Frankfort Inside Out

With the filing deadline for candidates passing Tuesday, the Kentucky General Assembly wrapped up the first month of session with a few bills passing each chamber, but no major action. A list of all candidates who have filed to run for office can be found on theSecretary of State’s website. The pace is expected to pick up in February as the House continues work on the state budget and lawmakers begin work on more difficult issues like the tax overhaul proposal expected from the governor this week.

Kentucky Competitiveness
The House took up one of the more controversial issues Thursday with HB 1 (Stumbo) and HB 191 (Coursey) which both cleared the House Labor Committee. These bills would raise the state minimum wage from $7.25 to $10.10 per hour by July 1, 2016 (HB 1), and $3.00 for tipped employees (HB 191) by July 1, 2015, raising Kentucky’s cost of labor far above our competitor states. HB 1 also includes provisions found in HB 148 (Marzian), which creates a new subjective measure deemed “equivalent jobs." An employer not paying the same wages to two people holding potentially different jobs of "equivalency" would be guilty of discrimination and open to lawsuits, despite wage discrimination already being illegal. In spite of the objections of over 15 statewide business organizations, the Labor Committee passed these bills. The Chamber supports current state law that automatically indexes the state minimum wage to the federal minimum wage, rather than one that puts Kentucky employers at a competitive disadvantage and leads to more costly litigation. Contact your legislators at 1-800-372-7181 and encourage them to keep Kentucky competitive.


Some positive legislation seeing movement this week with passage by the full Senate was SB 99 (Hornback), a bill aiming to modernize Kentucky’s outdated telecommunications laws. AT&T President Hood Harris told committee members the bill was necessary because it would allow telecommunications companies to invest more in modern high speed internet and less on outdated landline telephones. To read more about this bill, visit theChamber’s blog.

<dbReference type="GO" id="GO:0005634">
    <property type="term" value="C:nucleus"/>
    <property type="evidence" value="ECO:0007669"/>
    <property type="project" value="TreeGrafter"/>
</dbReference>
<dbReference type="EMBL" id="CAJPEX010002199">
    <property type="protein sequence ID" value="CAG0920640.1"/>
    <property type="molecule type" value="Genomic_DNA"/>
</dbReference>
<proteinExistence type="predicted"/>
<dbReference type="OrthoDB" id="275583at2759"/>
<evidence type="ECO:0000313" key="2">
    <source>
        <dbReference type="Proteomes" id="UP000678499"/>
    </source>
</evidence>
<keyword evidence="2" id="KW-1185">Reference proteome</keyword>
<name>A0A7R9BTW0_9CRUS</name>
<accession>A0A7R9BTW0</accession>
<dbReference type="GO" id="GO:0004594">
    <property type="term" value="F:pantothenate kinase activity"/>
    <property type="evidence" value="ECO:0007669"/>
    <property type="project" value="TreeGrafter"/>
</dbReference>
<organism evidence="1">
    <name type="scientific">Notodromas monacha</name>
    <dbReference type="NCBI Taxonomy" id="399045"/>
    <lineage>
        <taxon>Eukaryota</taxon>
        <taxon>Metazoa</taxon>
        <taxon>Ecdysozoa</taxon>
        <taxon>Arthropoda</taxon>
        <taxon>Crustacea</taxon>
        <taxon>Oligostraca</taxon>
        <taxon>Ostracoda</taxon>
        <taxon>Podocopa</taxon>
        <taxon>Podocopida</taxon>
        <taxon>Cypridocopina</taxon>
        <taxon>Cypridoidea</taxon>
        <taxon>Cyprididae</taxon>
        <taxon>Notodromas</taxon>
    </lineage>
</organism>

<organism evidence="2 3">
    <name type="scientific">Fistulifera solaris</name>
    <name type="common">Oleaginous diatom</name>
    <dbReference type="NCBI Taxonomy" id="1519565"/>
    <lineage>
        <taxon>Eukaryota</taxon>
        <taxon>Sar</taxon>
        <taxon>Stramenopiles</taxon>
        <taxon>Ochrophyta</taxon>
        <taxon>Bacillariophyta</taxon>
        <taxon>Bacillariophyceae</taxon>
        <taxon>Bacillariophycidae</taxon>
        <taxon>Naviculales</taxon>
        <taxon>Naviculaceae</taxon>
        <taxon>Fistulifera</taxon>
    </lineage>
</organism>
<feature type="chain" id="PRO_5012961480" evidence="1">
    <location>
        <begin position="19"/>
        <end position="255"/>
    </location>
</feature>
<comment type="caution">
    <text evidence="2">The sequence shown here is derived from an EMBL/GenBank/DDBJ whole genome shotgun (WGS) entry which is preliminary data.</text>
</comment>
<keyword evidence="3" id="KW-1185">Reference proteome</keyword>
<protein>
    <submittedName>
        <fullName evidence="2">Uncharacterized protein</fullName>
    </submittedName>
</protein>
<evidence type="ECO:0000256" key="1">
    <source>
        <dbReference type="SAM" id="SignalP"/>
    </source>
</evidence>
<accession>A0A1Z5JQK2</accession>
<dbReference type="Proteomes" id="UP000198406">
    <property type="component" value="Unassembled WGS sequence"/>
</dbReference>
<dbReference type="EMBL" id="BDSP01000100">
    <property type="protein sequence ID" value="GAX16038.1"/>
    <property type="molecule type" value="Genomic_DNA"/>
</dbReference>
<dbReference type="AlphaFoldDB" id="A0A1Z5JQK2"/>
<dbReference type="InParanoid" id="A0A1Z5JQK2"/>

Charter schools, the Chamber’s top education priority saw no action this week, but the House did take action on another Chamber-supported piece of legislation. HB 154 (Denham) brings financial transparency and security to school districts by requiring school finance officers to make annual reports to the Commissioner of Education. Along with these yearly reviews would be annual training requirements for certain school board members who participate in the district’s financial dealings. This Chamber-supported bill passed the house 58-41 and awaits action in the Senate. Tune in to KET's Kentucky Tonight at 8 p.m. this evening to see education experts debate the possibilities for charter schools in Kentucky. 

Kentucky’s coal industry came under attack this week with legislation designed to restrict surface mining. HB 288 (Wayne) increases restrictions, beyond current federal requirements, for operating surface mines as well as reclaimed sites. This legislation would result in further job loss in Kentucky's coal industry and put Kentucky coal at a competitive disadvantage to international markets.

With over 500 pieces of legislation filed, the Chamber is monitoring many more bills. Be sure to visit our website for a complete list of bills.


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